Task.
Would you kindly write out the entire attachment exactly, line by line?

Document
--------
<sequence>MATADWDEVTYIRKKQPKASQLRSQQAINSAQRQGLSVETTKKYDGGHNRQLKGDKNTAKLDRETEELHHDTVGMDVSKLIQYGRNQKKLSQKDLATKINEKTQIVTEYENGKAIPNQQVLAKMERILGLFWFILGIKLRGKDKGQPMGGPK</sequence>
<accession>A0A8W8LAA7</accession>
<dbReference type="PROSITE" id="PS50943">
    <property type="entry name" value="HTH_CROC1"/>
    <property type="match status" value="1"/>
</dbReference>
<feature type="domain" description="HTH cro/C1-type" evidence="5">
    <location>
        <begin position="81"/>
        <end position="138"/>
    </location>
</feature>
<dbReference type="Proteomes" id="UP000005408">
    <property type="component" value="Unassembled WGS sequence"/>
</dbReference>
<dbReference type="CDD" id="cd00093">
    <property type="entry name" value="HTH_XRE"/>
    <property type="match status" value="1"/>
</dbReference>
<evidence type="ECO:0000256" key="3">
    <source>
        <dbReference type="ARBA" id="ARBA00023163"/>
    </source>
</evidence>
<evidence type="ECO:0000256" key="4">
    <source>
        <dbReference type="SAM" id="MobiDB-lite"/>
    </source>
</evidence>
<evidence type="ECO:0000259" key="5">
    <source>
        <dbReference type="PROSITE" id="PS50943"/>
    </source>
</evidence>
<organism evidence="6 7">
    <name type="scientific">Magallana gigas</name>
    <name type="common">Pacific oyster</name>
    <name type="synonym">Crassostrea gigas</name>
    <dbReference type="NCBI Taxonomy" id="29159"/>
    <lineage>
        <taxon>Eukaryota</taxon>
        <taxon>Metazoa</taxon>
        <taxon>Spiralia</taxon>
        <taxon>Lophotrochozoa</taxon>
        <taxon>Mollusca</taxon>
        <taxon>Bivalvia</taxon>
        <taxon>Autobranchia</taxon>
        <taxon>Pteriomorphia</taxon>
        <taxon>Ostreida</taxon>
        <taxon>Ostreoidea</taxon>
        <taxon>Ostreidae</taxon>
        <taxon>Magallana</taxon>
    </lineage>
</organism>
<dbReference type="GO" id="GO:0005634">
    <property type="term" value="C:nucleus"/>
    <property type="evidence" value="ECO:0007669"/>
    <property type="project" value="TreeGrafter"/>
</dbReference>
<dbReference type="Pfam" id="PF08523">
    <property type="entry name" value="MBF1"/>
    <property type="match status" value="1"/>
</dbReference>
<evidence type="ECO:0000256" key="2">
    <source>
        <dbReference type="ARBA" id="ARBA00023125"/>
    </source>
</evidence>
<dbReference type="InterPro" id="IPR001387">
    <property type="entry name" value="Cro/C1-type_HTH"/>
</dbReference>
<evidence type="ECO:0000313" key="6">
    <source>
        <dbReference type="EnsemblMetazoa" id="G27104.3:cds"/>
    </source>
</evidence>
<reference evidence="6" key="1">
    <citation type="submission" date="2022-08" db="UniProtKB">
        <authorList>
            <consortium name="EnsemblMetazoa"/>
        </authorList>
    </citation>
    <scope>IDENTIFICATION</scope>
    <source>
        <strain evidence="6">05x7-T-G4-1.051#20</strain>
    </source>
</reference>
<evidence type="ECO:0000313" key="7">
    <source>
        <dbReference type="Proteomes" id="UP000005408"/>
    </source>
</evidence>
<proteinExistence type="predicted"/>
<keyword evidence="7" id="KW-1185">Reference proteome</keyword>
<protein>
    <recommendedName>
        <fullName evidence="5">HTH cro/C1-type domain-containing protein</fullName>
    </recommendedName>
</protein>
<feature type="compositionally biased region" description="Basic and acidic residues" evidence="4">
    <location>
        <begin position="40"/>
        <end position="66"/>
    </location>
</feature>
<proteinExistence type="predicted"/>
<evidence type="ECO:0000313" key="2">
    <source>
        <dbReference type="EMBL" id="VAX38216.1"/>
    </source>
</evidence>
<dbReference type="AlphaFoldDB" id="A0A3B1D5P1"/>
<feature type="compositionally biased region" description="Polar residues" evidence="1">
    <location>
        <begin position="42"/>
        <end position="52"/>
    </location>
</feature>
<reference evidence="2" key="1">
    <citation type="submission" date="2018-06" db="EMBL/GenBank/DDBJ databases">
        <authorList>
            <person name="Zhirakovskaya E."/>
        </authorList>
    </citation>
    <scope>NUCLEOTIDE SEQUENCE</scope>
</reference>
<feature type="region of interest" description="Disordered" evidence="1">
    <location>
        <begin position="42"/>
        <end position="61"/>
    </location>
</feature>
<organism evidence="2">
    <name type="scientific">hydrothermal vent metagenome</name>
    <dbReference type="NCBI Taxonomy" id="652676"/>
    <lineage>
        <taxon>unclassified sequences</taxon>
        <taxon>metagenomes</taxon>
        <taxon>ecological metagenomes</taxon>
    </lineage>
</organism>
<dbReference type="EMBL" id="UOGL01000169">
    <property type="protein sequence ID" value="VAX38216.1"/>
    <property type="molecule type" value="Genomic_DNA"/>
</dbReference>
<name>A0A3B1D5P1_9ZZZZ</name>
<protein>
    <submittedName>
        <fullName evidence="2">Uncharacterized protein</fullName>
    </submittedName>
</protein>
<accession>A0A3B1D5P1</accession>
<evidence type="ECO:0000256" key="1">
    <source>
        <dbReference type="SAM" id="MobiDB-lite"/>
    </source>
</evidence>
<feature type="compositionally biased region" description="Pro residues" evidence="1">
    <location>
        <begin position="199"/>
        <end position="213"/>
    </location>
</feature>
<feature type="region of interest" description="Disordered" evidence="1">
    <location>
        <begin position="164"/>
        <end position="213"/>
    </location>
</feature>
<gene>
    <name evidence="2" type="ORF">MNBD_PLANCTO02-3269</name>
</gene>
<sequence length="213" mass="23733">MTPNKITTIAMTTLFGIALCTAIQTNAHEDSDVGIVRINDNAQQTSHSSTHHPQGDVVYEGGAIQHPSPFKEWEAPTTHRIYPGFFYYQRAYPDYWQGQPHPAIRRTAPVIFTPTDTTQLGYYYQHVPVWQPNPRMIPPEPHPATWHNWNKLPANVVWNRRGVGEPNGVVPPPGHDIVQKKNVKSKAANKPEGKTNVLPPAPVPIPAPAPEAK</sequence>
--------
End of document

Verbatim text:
<sequence>MATADWDEVTYIRKKQPKASQLRSQQAINSAQRQGLSVETTKKYDGGHNRQLKGDKNTAKLDRETEELHHDTVGMDVSKLIQYGRNQKKLSQKDLATKINEKTQIVTEYENGKAIPNQQVLAKMERILGLFWFILGIKLRGKDKGQPMGGPK</sequence>
<accession>A0A8W8LAA7</accession>
<dbReference type="PROSITE" id="PS50943">
    <property type="entry name" value="HTH_CROC1"/>
    <property type="match status" value="1"/>
</dbReference>
<feature type="domain" description="HTH cro/C1-type" evidence="5">
    <location>
        <begin position="81"/>
        <end position="138"/>
    </location>
</feature>
<dbReference type="Proteomes" id="UP000005408">
    <property type="component" value="Unassembled WGS sequence"/>
</dbReference>
<dbReference type="CDD" id="cd00093">
    <property type="entry name" value="HTH_XRE"/>
    <property type="match status" value="1"/>
</dbReference>
<evidence type="ECO:0000256" key="3">
    <source>
        <dbReference type="ARBA" id="ARBA00023163"/>
    </source>
</evidence>
<evidence type="ECO:0000256" key="4">
    <source>
        <dbReference type="SAM" id="MobiDB-lite"/>
    </source>
</evidence>
<evidence type="ECO:0000259" key="5">
    <source>
        <dbReference type="PROSITE" id="PS50943"/>
    </source>
</evidence>
<organism evidence="6 7">
    <name type="scientific">Magallana gigas</name>
    <name type="common">Pacific oyster</name>
    <name type="synonym">Crassostrea gigas</name>
    <dbReference type="NCBI Taxonomy" id="29159"/>
    <lineage>
        <taxon>Eukaryota</taxon>
        <taxon>Metazoa</taxon>
        <taxon>Spiralia</taxon>
        <taxon>Lophotrochozoa</taxon>
        <taxon>Mollusca</taxon>
        <taxon>Bivalvia</taxon>
        <taxon>Autobranchia</taxon>
        <taxon>Pteriomorphia</taxon>
        <taxon>Ostreida</taxon>
        <taxon>Ostreoidea</taxon>
        <taxon>Ostreidae</taxon>
        <taxon>Magallana</taxon>
    </lineage>
</organism>
<dbReference type="GO" id="GO:0005634">
    <property type="term" value="C:nucleus"/>
    <property type="evidence" value="ECO:0007669"/>
    <property type="project" value="TreeGrafter"/>
</dbReference>
<dbReference type="Pfam" id="PF08523">
    <property type="entry name" value="MBF1"/>
    <property type="match status" value="1"/>
</dbReference>
<evidence type="ECO:0000256" key="2">
    <source>
        <dbReference type="ARBA" id="ARBA00023125"/>
    </source>
</evidence>
<dbReference type="InterPro" id="IPR001387">
    <property type="entry name" value="Cro/C1-type_HTH"/>
</dbReference>
<evidence type="ECO:0000313" key="6">
    <source>
        <dbReference type="EnsemblMetazoa" id="G27104.3:cds"/>
    </source>
</evidence>
<reference evidence="6" key="1">
    <citation type="submission" date="2022-08" db="UniProtKB">
        <authorList>
            <consortium name="EnsemblMetazoa"/>
        </authorList>
    </citation>
    <scope>IDENTIFICATION</scope>
    <source>
        <strain evidence="6">05x7-T-G4-1.051#20</strain>
    </source>
</reference>
<evidence type="ECO:0000313" key="7">
    <source>
        <dbReference type="Proteomes" id="UP000005408"/>
    </source>
</evidence>
<proteinExistence type="predicted"/>
<keyword evidence="7" id="KW-1185">Reference proteome</keyword>
<protein>
    <recommendedName>
        <fullName evidence="5">HTH cro/C1-type domain-containing protein</fullName>
    </recommendedName>
</protein>
<feature type="compositionally biased region" description="Basic and acidic residues" evidence="4">
    <location>
        <begin position="40"/>
        <end position="66"/>
    </location>
</feature>
<proteinExistence type="predicted"/>
<evidence type="ECO:0000313" key="2">
    <source>
        <dbReference type="EMBL" id="VAX38216.1"/>
    </source>
</evidence>
<dbReference type="AlphaFoldDB" id="A0A3B1D5P1"/>
<feature type="compositionally biased region" description="Polar residues" evidence="1">
    <location>
        <begin position="42"/>
        <end position="52"/>
    </location>
</feature>
<reference evidence="2" key="1">
    <citation type="submission" date="2018-06" db="EMBL/GenBank/DDBJ databases">
        <authorList>
            <person name="Zhirakovskaya E."/>
        </authorList>
    </citation>
    <scope>NUCLEOTIDE SEQUENCE</scope>
</reference>
<feature type="region of interest" description="Disordered" evidence="1">
    <location>
        <begin position="42"/>
        <end position="61"/>
    </location>
</feature>
<organism evidence="2">
    <name type="scientific">hydrothermal vent metagenome</name>
    <dbReference type="NCBI Taxonomy" id="652676"/>
    <lineage>
        <taxon>unclassified sequences</taxon>
        <taxon>metagenomes</taxon>
        <taxon>ecological metagenomes</taxon>
    </lineage>
</organism>
<dbReference type="EMBL" id="UOGL01000169">
    <property type="protein sequence ID" value="VAX38216.1"/>
    <property type="molecule type" value="Genomic_DNA"/>
</dbReference>
<name>A0A3B1D5P1_9ZZZZ</name>
<protein>
    <submittedName>
        <fullName evidence="2">Uncharacterized protein</fullName>
    </submittedName>
</protein>
<accession>A0A3B1D5P1</accession>
<evidence type="ECO:0000256" key="1">
    <source>
        <dbReference type="SAM" id="MobiDB-lite"/>
    </source>
</evidence>
<feature type="compositionally biased region" description="Pro residues" evidence="1">
    <location>
        <begin position="199"/>
        <end position="213"/>
    </location>
</feature>
<feature type="region of interest" description="Disordered" evidence="1">
    <location>
        <begin position="164"/>
        <end position="213"/>
    </location>
</feature>
<gene>
    <name evidence="2" type="ORF">MNBD_PLANCTO02-3269</name>
</gene>
<sequence length="213" mass="23733">MTPNKITTIAMTTLFGIALCTAIQTNAHEDSDVGIVRINDNAQQTSHSSTHHPQGDVVYEGGAIQHPSPFKEWEAPTTHRIYPGFFYYQRAYPDYWQGQPHPAIRRTAPVIFTPTDTTQLGYYYQHVPVWQPNPRMIPPEPHPATWHNWNKLPANVVWNRRGVGEPNGVVPPPGHDIVQKKNVKSKAANKPEGKTNVLPPAPVPIPAPAPEAK</sequence>